The Tipton Daily Tribune from Tipton, Indiana on November 17, 1970 · Page 6
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November 17, 1970

The Tipton Daily Tribune from Tipton, Indiana · Page 6

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Tipton, Indiana
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Tuesday, November 17, 1970
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Page 6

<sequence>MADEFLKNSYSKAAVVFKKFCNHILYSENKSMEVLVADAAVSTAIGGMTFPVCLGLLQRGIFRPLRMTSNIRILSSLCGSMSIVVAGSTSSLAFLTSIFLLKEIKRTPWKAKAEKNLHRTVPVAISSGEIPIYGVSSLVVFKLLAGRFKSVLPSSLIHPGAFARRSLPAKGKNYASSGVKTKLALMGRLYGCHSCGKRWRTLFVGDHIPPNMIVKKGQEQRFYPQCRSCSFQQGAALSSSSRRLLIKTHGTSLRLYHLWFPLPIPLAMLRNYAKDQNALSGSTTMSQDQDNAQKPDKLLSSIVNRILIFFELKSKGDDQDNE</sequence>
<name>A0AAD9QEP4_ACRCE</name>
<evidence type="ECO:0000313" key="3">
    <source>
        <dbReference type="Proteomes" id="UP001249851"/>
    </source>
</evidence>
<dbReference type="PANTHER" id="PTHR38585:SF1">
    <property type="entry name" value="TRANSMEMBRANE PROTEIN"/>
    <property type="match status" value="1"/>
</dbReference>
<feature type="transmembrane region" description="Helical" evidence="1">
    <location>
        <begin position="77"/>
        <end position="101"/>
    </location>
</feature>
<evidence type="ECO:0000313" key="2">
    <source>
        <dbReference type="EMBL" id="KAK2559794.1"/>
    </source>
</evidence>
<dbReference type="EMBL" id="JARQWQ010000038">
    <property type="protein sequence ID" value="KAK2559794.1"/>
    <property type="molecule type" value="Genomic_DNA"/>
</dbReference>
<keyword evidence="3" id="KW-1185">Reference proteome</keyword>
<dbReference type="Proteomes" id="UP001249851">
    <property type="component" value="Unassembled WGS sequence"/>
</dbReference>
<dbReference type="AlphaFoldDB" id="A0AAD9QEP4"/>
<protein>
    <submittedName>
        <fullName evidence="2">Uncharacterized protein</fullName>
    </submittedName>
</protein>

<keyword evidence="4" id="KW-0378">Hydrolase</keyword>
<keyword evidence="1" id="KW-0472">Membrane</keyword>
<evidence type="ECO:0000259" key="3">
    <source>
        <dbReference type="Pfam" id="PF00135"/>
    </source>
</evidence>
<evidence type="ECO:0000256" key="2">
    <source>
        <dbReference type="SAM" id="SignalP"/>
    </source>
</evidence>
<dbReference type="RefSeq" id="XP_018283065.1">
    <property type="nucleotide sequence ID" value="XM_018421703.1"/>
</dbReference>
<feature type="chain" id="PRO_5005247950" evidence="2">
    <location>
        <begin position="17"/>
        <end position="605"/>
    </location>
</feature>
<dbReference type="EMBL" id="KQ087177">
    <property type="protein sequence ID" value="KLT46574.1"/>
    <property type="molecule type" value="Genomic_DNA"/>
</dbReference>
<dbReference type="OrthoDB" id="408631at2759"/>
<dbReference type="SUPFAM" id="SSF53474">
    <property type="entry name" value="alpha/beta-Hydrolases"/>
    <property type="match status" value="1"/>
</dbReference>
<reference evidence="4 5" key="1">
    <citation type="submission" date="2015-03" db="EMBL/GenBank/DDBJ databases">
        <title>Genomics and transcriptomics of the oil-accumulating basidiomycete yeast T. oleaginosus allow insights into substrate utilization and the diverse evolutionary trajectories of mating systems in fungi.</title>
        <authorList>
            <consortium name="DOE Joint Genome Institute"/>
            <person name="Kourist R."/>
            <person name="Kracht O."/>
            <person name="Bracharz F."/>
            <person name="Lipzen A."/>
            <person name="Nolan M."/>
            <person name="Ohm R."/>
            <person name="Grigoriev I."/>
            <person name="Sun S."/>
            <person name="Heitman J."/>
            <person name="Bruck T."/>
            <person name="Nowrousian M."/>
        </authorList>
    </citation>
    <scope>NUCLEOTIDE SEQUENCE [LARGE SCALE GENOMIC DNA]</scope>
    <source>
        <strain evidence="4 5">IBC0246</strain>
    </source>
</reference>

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Page 6 Parent Charged Child Kept Prisoner Most Of Life; has Chance to Lead formal Life after Therapy ARCADIA, Calif. (UP'IV- Susan Wiley, 13, is deformed, unable to talk, wears diapers and has the mental capacity of .an infant. ';• But if she could have led a normal life, doctors said Monday, there would be no medical reason for her retardation. Susan's parents, Clark Wiley, 70, and his wife Irene, 50, were arrested Monday and charged with keeping the girl a prisoner in their home for almost her whole life. Susan was taken to Children's Hospital in nearby Los Angeles, where a spokesman said she had a chance to become a normal teen-ager. Corrective therapy was expected to take two years. Police Sgt Bill .Culbertson said Susan lived in almost total confinement in her room the past 13 years and had almost no contact with the outside ITS FUN TO PLAY when you shop with CHRISTMAS CLUB CASH! Shop "Prepaid" next year open a Christmas Club Account TODAY world. Social Worker Discouvers Girl The girl's plight was discovered by a social worker who visited the home. Miss Lurene Albert, office director of the County Department of Public Social Services, said the family applied for welfare aid and an eligibility worker was sent to their home. The worker saw the girl during that visit and reported it to authorities last Tuesday when an investigation was begun. Culbertson said the girl apparentlz suffered from malnutrition for years. He said it was learned that she was fed only once or twice a day, with a diet consisting of warm cereal, milk, honey and an occasional egg. Wiley was freed on $1,250 bond. His wife remained in custody. They are specifically charged with willful cruelty toward a childn a felony. Doctors Discuss Progress Doctors said Suan appeared to have the physical development of a 9 or 10 year old girl, but mentaly she apparently never progressed beyond the infant stage. She spent so much time in a seated position that her leg muscles were deformed. Authorities said she walked with an uncertain, shuffling gait. Except for occasionally sitting on the front porch of the modest two-bedroom home or walking in the yard, Susan spent all her life insude the house, said Sgt. Frank Linley of the sheriffs juvenile detail. Linley said neighbors der scribed the Wileys as a strange family who "kept very much to themselves." Authorities said they knew of motive for the confinement. "I've been asking myself that question for a week now," linley said. The Wileys, neither of whom has a police record, were to be arraigned Friday morning. A son John, 18, was sent to live with his grandparents following the arrest of his parents. obituaries Stanley E. Ross Rites Thursday Stanley E. Ross, 59, 431 East Washington street, died at 2:15 p.m. Monday at Methodist Hospital in Indianapolis following an illness of several weeks. Funeral' services will be Thursday at 2 p.m. at the Leatherman- Morris Funeral Home with Rev. William Simpson officiating. Burial will be at Fairview Cemetery. Friends may call after 7 p.m. today at Leatherman- Morris Funeral Home. The deceased was born June 2, 1911, in Indianapolis, the son of George and Jane (Collins) Ross. He resided in Indianapolis and Windfall prior to coming to Tipton in 1927. He was married June 16, 1935, in Tipton to Ruth Parker who survives. They were the parents of two children. He was a member of Kemp United Methodist Church, attended schools in Windfall and Tipton and was active in scout work for several years. He helped to organize Troop 90 and was assistant scoutmaster of Boy Scout Troop 91. He was a constant blood donor and had a deep interest in all civic projects. He was employed in the maintenance department of Tipton County Memorial Hospital for the past 15 years. Surviving with the widow, Ruth, is a son, Larry E. Ross and a daughter, Mrs. Ed (Linda) Ripberger, both of Tipton. Also surviving is a sister, Mrs. Edward Ewing and a brother. Earl Ross, both of Indianapolis. Two grandchildren also survive. THE TIPTON (INDIANA) DAILY TRIBUNE Soviet Lunar landing a Success TUESDAY, NOVEMBER 17, 1970 By DAVID NAGY - MOSCOW (UPI>- An eight- wheeled Soviet moonwalker laden with flags, pennants and a portrait of Lenin today became the first manmade object to propel itself across the lunar surface. The Soviet news agency Tass said the 20-yard journey of "Lunokhod 1" (Moonwalkarl) was accomplished under earth? • bound remote control beginning at 9:28 a.m. (1:28 a.m. EST) when the'device crawled down a special ramp from its lunar lander. "Flags and pennants with the coat of arms of the Soviet Union and Lenin's bas-relief were put up oh the Lunokhod 1 and the landing stage," Tass said. Besides that, the mooncraw- ler carried television, radio and Drench-made laser beam apparatuses to scan the moon's surface and send telemetry data back toward earth. A description of the moonwalker's trip on Moscow Radio said it travelled "at the first speed," indicating that the device was capable of various speeds. Nothing in the Tass report indicated whether the Lunokhod will attempt a return to earth or whether it will carry out any moonscooping functions like its predecessor, Luna 16. Nor did it indicate the size or weight of the vehicle. Luna 17 softlanded in the Sea of Rains at 6:47 a.m. Moscow time (10:47 p.m. EST Tuesday). It was launched a week ago. The feat was a new space first for the Soviets and Ooscow radio declared that it is "a new effective means for the exploration of the moon by automatic methods." Never before has a self- * Border Crossed (Continued from page 1) 101st Airborne Division at Camp Evans outside Hue in the extreme north of South Vietnam. The attack caused "very light" casualties, spokesmen said. propelled vehicle rolled on the moon's surface. The United States has plans for use od such a vehicle in" future manned flights to tte moo, but none hadbeen sent there up to now. As usual, the Soviets kept the nature of the Luna 17 a secret until it had proved itself a success. When the "lunokhod" succeeded in moving out of its place aboard Luna 17 and onto the moon's surface Eoviet news outlets gave the story special flash treatment. , Radio and television news broadcasts at 1 p.m". began with the announcement, and Tass sent the news in a series of one-sentence flashes. no DANCE MARATHON COLLEGE PARK, Md. (UPI) —A dance, marathon was in progress today in an auditorium, used just six months ago to house National Guardsmen during campus violence at the University of Maryland. The 52-hour marathon is designed to raise money for muscular dystrophy research. In addition, one youth volunteered to swallow a goldfish for every $1,000 raised by the marathon. HUNTINGTON, W. VA.: Rescue workers and FAA officials log parts of the DC-9 jetliner which crashed November 14 during its final approach to the Tri-State Airport killing all 75 persons aboard., The ill-fated plane was carrying the Marshall University football team and its supporters back from a football game against East Carolina State. UPI TELEPHOTO HUNTINGTON, W. VA: A chartered DC-9 jetliner carrying the MarshaU University football team and its supporters back from a game against East Carolina crashed November 14 on its approach to Tri-State Airport kiUing all 75 persons on board. This is the group team football picture of the Marshall team taken prior to the start of the regular season. Most but not all of these players were on the ill-fated plane. UPI TELEPHOTO. 1)uuva< ENDS TONIGHT Open 6;45 -One Showing 7:30 i Nothing has been left out of "The Adventurers" THE ADVENTURERS Based on tie Now! "W ADVENTURERS" by HAROLD BOBBINS . Pwiwarnt en no OPENS WEDNESDAY 4 BIG DAYS! AT LAST!! ELVIS PLAYS HIMSELF IN HIS NEWEST MOTION PICTURE! STARTS NEXT WED.: s '"" ia > wr 25 i SEVEN BIG DAYS] THE Si NOVELOFTHE YEAR-NOW A MOTION PICTURE! .'ROSS HUNTER , BURT LANCASTER • DEAN MARTIN A UNIVERSAL PICTURE [(3 BOWL GAME EXCELSIOR SPRINGS, Mo. (UPP —Wayne (Neb.) State and Franklin (Ind.) College signed Monday to play in the 24th annual Mineral Water Bowl Nov. 28. Don't let another day go by without opening your 1971 Christmas Club here! Choose the plan best suited to your pocketbook ... enjoy a "paid- in-advance" hotiday next year! ELKS'MOOSE MISSING LTVERMORE, Calif. (UPI)A man named Doe reported to police a moose head and antlers 'had been stolen from the Elks Club here. Police said a burglar apparently forced open a window and took the trophies, worth about $300. * Frazier Sets (Continued from page 4) the room to move. The only obstacle standing in Frazier's why is the 6-foot-3 '/2 inch Foster. Clay, making a comeback after being stripped of the title and banned from boxing in 1964, must dispose of Argentine Oscar Bonavena on Dec. 7, and also be successful on an appeal of his draft evasion conviction. His case is currently before the Supreme Court, and the Justice Department Monday asked for a speedy decision that could jar any hopes for the $10-million showdown between the "unbeaten champions" next year. Although the. 26-year-old Frazier is a 5-1 favorite to remove the obstacle from his path, the Philadelphiavn never trained harder for any fight. Foster will be the biggest man Frazier has faced since he beat a Russian while winning the heavyweight gold medal in the 1964 Olympics, and as the 5- -foot-llVs inch fighter relaxed after his final workout Monday one of the songs he recorded blared In the background. It was titled "The Bigger They Come, the Harder 1 Tehy Fall." Foreign News UPI Foreign News Analyst Within the space of less than a week. Chile re-established formal ties with Castro Cuba, and Italy became the most recent of the Western nations to recognize Red China. The fact that both Cuba and mainland China are Communist nations is of less importance in OEast. ATTENTION BASKETBALL FANS! Four days after announcement of the ' Italian-Chinese accord, Soviet Foreign Minister Andrei Gromyko arrived in Rome, with one of his assignments presumably to assess its possible effects on the Soviet future in the Mediterranean and the Middle * Villanova Wins (Continued from page 4) Fredericks, followed by Jerry Richey of Pittsburgh, Smith, Tom Donahue of Manhattan, Mason, Howell Michael of William & Mary, Tom Spengler of Harvard and Randall Fields of William 4 Mary. In the team toals. Harvard placed third behind'Villanova and Pittsburgh with 150 points with William 4 Mary fourth with 165 and Cornell fifth with 199. Manhattan with 219, Penn State with 227, Pennsylvania with 235 and Duke with 268 rounded out the leaders. this context than the fact that the two actions serve blunt notice on the super powers, the United States and the Soviet Union, that they do not rule the world and in a sense are isolated by their own power. The Chilean action breached the front set up by the Organization of American States (OAS' 1 against Cuba in 1964, with the United States the prime mover. While the anti-Cuba front never was recognized by Mexico, other members bound themselves to suspension of diplomatic and trade relations with Cuba until, by two-thirds vote, it was determined that Cuba "No longer posed a thrreat to the peace and security of the hemisphere." Similar Action Expected With Chile now leading the way, similar action may be expected from others. Bolivia, Peru and some of the former British colonies of the Caribbean are among those who have expressed a wish that Cuba be returned to the American hemisphere family of nations. The isolation which the United States sought to impose on Cuba made it expensive for Russia but did not lead to the fall or even the serious weakening of the Castro regime as hoped. It never won cooperation from U.S. Allies in NATO, from Spain or from Japan, the latter presumably the United States" best friend in the Pacific. The Russians, had reason to fear the Sino-Italian accord was only that small portion of the iceberg appearing above the water line. There were suggestions that similar agreements could be expected between the Red Chinese and both Lebanon and Ethiopia. -• Italy, together with Albania, .would give the Chiuese a second and for more important observation post in the central Mediterranean for the opportunity it would afford to watch both the NATO and Soviet Mediterranean fleets. Importance is Obvious Lebanon's importance is aob- vious as a Mideast communications and intelligence center. It also could ease Chinese problems in arms aid to Palestine guerrillas. Ethiopia is both close to the Middle East and to those areas of East Africa where the, Chinese have been having the most success in their struggle for influence against.the Soviet Union and the United States. Soon to confront both the United States and the Soviet Union will be the question what to do now about policies which have not proved notably suc- . cessful. And to the Soviet Union perhaps the cruelest blow of all — speculation in New Delhi that India soon may recognize Albania, smallest and most vocal of Soviet crities within the European Communist bloc. Includes: High School Schedules 1970-1971 INDIANA BASKETBALL - co. leg e schedu.es HANDBOOKS and SCHEDULES FREE! — Professional Schedules -- State Champion Statistics — Annual Award Winners — 1970-71 Outlook 96 BIG PAGES off BASKETBALL FACTS and FIGURES! Dependable Ambulance Service HURRY IN FOR YOUR FREE COPY LIMITED SUPPLY AVAILABLE AT FARMERS LOAN and TRUST CO. 'your friendly bank' PLUS Win an official red, white & blue Simply Guess the Winner and Score of the Fri., Nov. 20th — Blue Devils vs. or ABA BASKETBALL! Following Games. Clinton Central Wed., Nov. 25th -- Blue Devils vs Tri-Central Stop in at The Farmers Loan and Trust Company office and pick up your FREE HAND BOOK and guess the winners and score!! Closest to actual score wins! NATIONAL BANK of TIPTON